Initially I started keeping track of things in Excel. Partly because I was very familiar with Excel and could write macros to produce reports from the data I gathered. However in the only screenshot I could find of it, you can see it looks a bit rough and ready.

However it did what it was supposed to do, but it was still taking me too much time to gather the data. At this time it was still an idea for me to produce reports for clients, so a matter of saving them and me time. So I decided to automate getting the data into Excel in a format then I could automatically create the report.

The Second Version

I hired a developer on RentACoder (now Vworker) to develop a piece of desktop software that when given the URLs will go out and gather the stats and save that as a .csv which I could then import into Excel and use to automatically generate my report.

The good news is that it worked brilliantly! The screenshot below shows how it looked in it’s basic format. Click for a larger version.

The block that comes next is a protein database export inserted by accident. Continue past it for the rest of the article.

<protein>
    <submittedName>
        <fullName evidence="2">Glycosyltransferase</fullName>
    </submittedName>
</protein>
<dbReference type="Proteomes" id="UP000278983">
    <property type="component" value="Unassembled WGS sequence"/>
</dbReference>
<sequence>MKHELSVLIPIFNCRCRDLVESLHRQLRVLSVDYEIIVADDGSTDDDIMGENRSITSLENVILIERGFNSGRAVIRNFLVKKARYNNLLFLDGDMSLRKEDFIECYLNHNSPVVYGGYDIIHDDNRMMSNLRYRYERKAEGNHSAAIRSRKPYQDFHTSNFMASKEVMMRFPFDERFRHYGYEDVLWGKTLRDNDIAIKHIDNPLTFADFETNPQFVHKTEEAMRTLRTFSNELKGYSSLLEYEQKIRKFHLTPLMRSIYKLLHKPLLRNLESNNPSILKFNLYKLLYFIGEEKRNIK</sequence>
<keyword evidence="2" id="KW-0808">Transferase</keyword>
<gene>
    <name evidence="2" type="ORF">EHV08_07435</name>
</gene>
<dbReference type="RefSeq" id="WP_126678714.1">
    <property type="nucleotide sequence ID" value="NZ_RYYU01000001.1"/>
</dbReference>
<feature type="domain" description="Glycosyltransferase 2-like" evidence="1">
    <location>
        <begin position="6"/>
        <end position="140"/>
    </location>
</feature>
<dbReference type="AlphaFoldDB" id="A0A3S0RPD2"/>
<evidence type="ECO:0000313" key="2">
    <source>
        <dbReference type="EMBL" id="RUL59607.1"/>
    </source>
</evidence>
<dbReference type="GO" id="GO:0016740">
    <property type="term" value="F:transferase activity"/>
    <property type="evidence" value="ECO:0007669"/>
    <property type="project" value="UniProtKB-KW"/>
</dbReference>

It didn’t take much for me to enter the URLs (it saved them) and bring down the data, then a few minutes later I had a report. However there were a few problems, with the main one being that a lot of services required the username and password of many sites in order to get access (just for the record the Pro Blog Stats plugin doesn’t require any usernames or passwords!). This became a pain and was a barrier to getting the information quickly.

Then I began thinking about making this a WordPress plugin. The two previous versions were really just proof of concepts. We could get the data directly into WordPress and the user could run reports themselves and pay for the plugin. Well that idea would take a years to come to fruition! I’ll talk more about that in part three.

The Story of a Plugin – Part 1: Stop Messing Around